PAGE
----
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Is it considered a bad practice when someone performs complicated calculations in an event handler?

Does a calculation-cluttered .OnResize event handler has performance penalties?

If so how to make your way around them? (especially the .Print event, since thats what draws on e.Graphics)

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It is close to impossible to write enough meaningful code in a Resize event handler that takes longer than the blink of the user's eye. No clue what a "Print" event might be, Winforms doesn't have one. –  Hans Passant Aug 28 '11 at 19:19

4 Answers 4

up vote 2 down vote accepted

It is not considered bad, not as such.

If your code feels cluttered, clean it up - refactor it.

Unless the event handler should be fast (say a Paint event handler), there is no problem in having it do lots of work.

If you have very intensive calculations to do and still need to have a responsive UI, you need to run the calculations on a separate thread.

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I think you mean Paint event, not Print. It's not recommended when you need smooth GUI user interaction: the risk is you can steal CPU time from GUI thread and the app will appear sluggish and unresponsive. If these calculations are really a problem for user interaction, the way out is doing calculations on a separate thread, calculating results in advance and storing them in a separate buffer.

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Generally, do not keep a lot of calculations inside an event handler. In event handler call, callbacks are called one by one and if one of the callbacks throws an exception then other callbacks do not receive the event. Post the calculation to a thread so that other callbacks are not affected.

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Events are usually used in an event-driven system, usually one driven by the user or where a user is involved. As such, it's a good idea to keep processing short and sweet.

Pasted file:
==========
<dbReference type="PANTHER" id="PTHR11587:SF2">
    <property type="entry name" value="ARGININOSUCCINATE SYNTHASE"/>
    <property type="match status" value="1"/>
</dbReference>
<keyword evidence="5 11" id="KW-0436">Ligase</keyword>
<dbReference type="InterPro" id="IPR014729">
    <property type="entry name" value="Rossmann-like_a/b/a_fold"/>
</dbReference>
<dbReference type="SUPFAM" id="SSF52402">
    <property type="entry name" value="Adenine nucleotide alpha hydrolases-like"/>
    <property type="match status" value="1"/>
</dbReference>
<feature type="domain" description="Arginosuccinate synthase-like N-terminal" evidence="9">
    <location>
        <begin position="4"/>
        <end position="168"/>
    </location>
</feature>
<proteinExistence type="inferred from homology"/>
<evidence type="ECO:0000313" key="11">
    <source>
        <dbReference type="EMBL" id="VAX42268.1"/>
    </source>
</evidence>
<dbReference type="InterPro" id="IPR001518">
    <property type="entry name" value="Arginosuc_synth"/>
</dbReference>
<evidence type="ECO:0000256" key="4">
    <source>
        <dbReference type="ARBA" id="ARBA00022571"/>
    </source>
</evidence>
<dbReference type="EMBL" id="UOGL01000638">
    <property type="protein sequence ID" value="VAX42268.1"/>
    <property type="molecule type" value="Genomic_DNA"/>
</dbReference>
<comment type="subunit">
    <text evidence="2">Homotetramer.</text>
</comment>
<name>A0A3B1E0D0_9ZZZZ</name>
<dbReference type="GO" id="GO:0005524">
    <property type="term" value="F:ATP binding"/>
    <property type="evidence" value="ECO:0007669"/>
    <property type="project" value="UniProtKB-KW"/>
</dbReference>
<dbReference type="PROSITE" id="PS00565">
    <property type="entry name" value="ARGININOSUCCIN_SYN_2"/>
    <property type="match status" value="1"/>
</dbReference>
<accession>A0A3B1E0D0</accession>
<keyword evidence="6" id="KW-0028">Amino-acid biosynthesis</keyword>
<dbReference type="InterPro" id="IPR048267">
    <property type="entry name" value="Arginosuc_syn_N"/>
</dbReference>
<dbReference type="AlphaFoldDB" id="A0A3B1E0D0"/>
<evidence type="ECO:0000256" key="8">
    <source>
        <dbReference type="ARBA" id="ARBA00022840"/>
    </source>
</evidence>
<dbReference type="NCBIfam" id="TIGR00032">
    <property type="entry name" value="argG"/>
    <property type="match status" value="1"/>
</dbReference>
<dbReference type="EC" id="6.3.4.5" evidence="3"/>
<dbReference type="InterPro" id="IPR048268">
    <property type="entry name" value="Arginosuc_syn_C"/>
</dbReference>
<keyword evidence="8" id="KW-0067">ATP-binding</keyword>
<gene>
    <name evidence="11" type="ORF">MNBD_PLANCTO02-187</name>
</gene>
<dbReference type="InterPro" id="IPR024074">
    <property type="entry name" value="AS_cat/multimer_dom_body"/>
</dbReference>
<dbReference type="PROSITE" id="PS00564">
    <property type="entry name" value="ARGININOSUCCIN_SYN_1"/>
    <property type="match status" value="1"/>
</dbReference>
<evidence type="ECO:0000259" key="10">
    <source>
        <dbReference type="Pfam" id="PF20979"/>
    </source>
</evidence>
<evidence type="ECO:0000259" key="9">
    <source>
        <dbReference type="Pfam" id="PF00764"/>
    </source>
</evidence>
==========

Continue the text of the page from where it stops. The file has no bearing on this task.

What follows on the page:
Sometimes, events are called in order to do some processing - apply formatting, prompt the user, provide a chance for the calling code to 'customise' what's going on. This is similar to the strategy pattern (http://en.wikipedia.org/wiki/Strategy_pattern).

To take it a step further, the strategy pattern is a good way of having a contract with the user about how they can have their say about how a process is supposed to happen. For example:

Let's say you're writing a grid control, where the user can dictate formatting for each cell. With events:

  • User must subscribe to the FormatCell event

With something closer to a strategy pattern:

  • User must create a class implementing ICellFormatter, with a FormatCell method, and pass that to the grid control - via a property, constructor parameter, etc.

You can see that the event route is 'easier' for the user. But personally I prefer the second method every time - you're creating a clear-cut class whose job it is to deal with cell formatting. It also seems more obvious to me in that case that the FormatCell method could perform some degree of processing; rather than using an Event to perform some task, which seems a bit of lazy design. (Paint is an "event"?.. not really, it's something requested of your code)

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